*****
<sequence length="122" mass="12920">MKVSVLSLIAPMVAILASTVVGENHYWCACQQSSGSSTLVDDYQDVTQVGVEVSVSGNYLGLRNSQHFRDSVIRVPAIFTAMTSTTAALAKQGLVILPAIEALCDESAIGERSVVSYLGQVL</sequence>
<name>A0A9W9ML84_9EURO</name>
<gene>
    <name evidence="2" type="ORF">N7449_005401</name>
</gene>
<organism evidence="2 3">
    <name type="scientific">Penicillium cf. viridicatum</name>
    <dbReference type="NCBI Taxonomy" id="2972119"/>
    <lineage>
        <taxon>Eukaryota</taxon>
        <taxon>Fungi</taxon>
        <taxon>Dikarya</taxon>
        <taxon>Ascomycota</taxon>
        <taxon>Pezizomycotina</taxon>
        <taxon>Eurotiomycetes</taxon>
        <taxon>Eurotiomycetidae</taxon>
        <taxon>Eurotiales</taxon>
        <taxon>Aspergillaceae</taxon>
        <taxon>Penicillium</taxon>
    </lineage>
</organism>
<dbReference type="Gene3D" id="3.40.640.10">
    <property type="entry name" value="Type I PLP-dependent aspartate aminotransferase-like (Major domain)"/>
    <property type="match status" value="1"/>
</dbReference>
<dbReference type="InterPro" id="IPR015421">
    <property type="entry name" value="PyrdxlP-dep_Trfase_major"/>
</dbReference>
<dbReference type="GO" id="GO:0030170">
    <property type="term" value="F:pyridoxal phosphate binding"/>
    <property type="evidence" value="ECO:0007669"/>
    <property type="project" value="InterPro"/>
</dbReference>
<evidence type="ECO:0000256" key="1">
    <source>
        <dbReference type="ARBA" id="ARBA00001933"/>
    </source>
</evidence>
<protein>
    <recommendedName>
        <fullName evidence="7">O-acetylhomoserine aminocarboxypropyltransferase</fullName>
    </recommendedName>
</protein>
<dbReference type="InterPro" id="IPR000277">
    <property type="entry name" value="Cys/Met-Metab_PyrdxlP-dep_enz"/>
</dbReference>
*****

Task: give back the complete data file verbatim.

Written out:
<sequence length="122" mass="12920">MKVSVLSLIAPMVAILASTVVGENHYWCACQQSSGSSTLVDDYQDVTQVGVEVSVSGNYLGLRNSQHFRDSVIRVPAIFTAMTSTTAALAKQGLVILPAIEALCDESAIGERSVVSYLGQVL</sequence>
<name>A0A9W9ML84_9EURO</name>
<gene>
    <name evidence="2" type="ORF">N7449_005401</name>
</gene>
<organism evidence="2 3">
    <name type="scientific">Penicillium cf. viridicatum</name>
    <dbReference type="NCBI Taxonomy" id="2972119"/>
    <lineage>
        <taxon>Eukaryota</taxon>
        <taxon>Fungi</taxon>
        <taxon>Dikarya</taxon>
        <taxon>Ascomycota</taxon>
        <taxon>Pezizomycotina</taxon>
        <taxon>Eurotiomycetes</taxon>
        <taxon>Eurotiomycetidae</taxon>
        <taxon>Eurotiales</taxon>
        <taxon>Aspergillaceae</taxon>
        <taxon>Penicillium</taxon>
    </lineage>
</organism>
<dbReference type="Gene3D" id="3.40.640.10">
    <property type="entry name" value="Type I PLP-dependent aspartate aminotransferase-like (Major domain)"/>
    <property type="match status" value="1"/>
</dbReference>
<dbReference type="InterPro" id="IPR015421">
    <property type="entry name" value="PyrdxlP-dep_Trfase_major"/>
</dbReference>
<dbReference type="GO" id="GO:0030170">
    <property type="term" value="F:pyridoxal phosphate binding"/>
    <property type="evidence" value="ECO:0007669"/>
    <property type="project" value="InterPro"/>
</dbReference>
<evidence type="ECO:0000256" key="1">
    <source>
        <dbReference type="ARBA" id="ARBA00001933"/>
    </source>
</evidence>
<protein>
    <recommendedName>
        <fullName evidence="7">O-acetylhomoserine aminocarboxypropyltransferase</fullName>
    </recommendedName>
</protein>
<dbReference type="InterPro" id="IPR000277">
    <property type="entry name" value="Cys/Met-Metab_PyrdxlP-dep_enz"/>
</dbReference>